I paint my own reality. 

From Coyoacán, Frida Kahlo was a self-taught artist famously known for her unibrow, which she wore with pride. Her life, and art, was anything but ordinary after a trolley accident happened when she was 18 and from which Frida was immobilized for almost a year. Her paintings are very wild, fluid, and avant-garde style yet there are primary motifs of Mexican homage- Aztec figures, skeleton masks representing the Day of the Dead, tropical vegetation, flags, etc.. This was something Kahlo was honored to represent as well. Through the paintings, you are able to see into her state of mind.


Diego Rivera- her husband, fellow artist and Communist- was known to indulge in countless affairs with women at the expense of Kahlo’s exuberance. In spite of this, she became not as committed either and, in fact, she was known to have dalliances with both men and women. In this portrait, “Diego y Yo” (or “Diego and I“), the image crops around a tearful Frida looking into the capture point with a gaze of sorrow, and Rivera’s face sits on her forehead, except it has three eyes. The clever placement of her husband in the painting reflects on how he is stuck on her mind and in her thoughts. The third eye, maybe an allusion to Eastern religion, is commonly symbolic of perception into matters beyond your physical vision. Maybe it is that as Frida weeps in pain from Diego’s infidelity and betrayal, Rivera, too, can suspect her of similar deceit.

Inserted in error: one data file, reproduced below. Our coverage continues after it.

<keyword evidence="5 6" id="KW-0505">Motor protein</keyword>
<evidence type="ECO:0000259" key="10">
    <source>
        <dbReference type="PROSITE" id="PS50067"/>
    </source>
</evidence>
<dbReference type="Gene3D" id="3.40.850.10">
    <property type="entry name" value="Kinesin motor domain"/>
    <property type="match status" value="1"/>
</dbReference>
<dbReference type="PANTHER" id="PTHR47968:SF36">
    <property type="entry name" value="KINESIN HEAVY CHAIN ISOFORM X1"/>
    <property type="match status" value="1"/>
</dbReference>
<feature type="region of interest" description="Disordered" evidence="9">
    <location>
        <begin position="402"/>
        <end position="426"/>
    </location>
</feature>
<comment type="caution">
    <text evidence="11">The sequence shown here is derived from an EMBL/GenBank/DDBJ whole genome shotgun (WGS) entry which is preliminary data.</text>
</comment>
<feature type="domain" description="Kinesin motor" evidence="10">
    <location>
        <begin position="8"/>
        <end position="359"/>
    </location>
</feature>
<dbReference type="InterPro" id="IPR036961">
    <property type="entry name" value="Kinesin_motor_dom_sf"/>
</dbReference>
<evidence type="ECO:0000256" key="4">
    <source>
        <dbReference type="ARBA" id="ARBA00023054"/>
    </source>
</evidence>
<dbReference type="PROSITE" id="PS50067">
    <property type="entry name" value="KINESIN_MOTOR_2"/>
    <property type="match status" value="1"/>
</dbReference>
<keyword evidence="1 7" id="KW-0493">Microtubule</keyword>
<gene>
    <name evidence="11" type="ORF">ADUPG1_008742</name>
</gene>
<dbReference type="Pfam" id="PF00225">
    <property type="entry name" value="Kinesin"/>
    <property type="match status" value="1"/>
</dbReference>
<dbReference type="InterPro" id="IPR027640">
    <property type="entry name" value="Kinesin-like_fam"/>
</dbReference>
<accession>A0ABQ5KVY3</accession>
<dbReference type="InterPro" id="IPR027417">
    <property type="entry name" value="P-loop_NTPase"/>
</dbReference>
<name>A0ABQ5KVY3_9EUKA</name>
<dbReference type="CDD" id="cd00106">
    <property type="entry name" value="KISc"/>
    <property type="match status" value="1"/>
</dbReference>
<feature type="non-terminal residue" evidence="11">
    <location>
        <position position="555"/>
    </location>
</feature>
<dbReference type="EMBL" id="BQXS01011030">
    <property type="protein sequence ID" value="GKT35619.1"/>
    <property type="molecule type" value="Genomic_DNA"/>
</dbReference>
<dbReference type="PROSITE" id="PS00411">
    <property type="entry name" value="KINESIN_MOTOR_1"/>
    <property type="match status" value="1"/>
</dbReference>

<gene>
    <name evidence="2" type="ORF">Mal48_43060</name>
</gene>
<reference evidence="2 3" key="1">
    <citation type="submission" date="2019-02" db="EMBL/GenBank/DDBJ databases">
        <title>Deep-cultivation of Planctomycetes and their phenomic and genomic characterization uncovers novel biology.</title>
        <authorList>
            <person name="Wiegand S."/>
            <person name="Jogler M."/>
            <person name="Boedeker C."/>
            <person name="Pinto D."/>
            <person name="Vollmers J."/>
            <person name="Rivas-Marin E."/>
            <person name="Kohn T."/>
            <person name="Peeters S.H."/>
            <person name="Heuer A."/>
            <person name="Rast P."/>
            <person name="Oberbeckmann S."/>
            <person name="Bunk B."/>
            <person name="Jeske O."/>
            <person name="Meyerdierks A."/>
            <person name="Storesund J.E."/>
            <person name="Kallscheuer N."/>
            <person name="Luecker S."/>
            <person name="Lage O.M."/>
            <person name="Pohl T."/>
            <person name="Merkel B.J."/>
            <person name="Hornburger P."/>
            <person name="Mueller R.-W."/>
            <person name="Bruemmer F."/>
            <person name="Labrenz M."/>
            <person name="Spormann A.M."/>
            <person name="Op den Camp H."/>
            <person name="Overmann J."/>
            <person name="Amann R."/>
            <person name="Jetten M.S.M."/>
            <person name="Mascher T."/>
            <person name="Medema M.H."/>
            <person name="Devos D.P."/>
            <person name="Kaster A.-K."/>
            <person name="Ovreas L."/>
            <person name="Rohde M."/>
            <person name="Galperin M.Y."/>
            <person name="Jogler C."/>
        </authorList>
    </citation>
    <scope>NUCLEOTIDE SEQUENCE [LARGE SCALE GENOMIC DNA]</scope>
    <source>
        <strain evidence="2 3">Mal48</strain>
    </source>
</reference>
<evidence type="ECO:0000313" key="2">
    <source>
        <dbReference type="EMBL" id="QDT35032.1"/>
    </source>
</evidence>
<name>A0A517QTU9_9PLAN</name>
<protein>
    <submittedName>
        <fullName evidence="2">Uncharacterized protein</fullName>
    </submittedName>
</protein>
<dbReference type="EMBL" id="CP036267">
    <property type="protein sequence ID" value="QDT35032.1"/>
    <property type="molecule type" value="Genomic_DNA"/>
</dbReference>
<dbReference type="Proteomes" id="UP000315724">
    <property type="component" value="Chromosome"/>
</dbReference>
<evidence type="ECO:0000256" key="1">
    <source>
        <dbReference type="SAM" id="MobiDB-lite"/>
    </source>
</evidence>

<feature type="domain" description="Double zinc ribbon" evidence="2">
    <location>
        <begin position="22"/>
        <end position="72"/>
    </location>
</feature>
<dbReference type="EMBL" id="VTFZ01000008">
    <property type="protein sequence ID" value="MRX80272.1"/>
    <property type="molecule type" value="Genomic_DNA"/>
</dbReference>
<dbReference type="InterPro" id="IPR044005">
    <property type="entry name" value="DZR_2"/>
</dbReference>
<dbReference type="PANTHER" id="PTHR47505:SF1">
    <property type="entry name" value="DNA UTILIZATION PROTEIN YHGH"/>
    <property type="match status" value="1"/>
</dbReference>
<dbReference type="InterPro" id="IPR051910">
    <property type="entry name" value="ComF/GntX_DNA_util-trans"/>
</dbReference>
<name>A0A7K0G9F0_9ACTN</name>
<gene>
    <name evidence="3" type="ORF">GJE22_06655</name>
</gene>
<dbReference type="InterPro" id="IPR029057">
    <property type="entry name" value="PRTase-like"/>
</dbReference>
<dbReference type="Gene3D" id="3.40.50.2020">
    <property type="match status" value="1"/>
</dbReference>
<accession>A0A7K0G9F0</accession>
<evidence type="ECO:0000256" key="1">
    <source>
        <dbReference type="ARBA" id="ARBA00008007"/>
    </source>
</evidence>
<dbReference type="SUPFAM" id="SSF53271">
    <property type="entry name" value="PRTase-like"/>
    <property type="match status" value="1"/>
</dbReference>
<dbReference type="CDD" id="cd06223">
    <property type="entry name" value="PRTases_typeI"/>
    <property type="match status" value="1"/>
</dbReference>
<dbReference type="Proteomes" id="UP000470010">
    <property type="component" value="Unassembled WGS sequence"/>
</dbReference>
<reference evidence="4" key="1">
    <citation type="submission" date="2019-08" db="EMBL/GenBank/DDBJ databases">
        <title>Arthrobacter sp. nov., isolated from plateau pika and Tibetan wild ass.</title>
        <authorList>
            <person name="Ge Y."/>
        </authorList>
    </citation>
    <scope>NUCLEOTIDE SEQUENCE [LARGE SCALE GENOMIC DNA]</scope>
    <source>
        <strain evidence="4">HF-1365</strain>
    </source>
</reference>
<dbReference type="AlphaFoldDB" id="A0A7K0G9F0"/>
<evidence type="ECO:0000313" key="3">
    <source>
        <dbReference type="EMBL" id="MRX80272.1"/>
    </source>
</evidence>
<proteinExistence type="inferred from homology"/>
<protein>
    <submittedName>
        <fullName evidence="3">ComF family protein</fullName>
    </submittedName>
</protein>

This piece is known as “Girl with Death Mask“, referencing to the masks that the Mexican people demonstrate in public places on the annual Day of the Dead holiday. Held in her hand is the tagete blossom that one culturally puts on a grave or shrine of a loved one who has passed on. However, if you notice the background of the image, there aren’t any gravesites and judging from the limited illustration, she is about seven or eight years old. For me, the scene signifies the girl’s remembrance of something lost, or “dead”, such as her childlike immaturity and utter innocence. The mask of the fiend at her feet represents a new guise awaiting to be worn after her change in mental development takes in a grief of the adulthood yet to come.


Roots” (shown above) depicts a self-portrait except she is laying on her side over a rigid region of leaves and soil. The green branches of the plant actually extend from inside her into the ground thus creating a bondage of vines between them. It is a common metaphor to relate roots to one’s racial, cultural, and ethnic background. By including the metaphorical but literal illustration of the roots and hence the name, Kahlo expresses herself in a deep and individual image of her as the land of Mexico (her home country), which is full of low, coastal plains like the ones in the painting.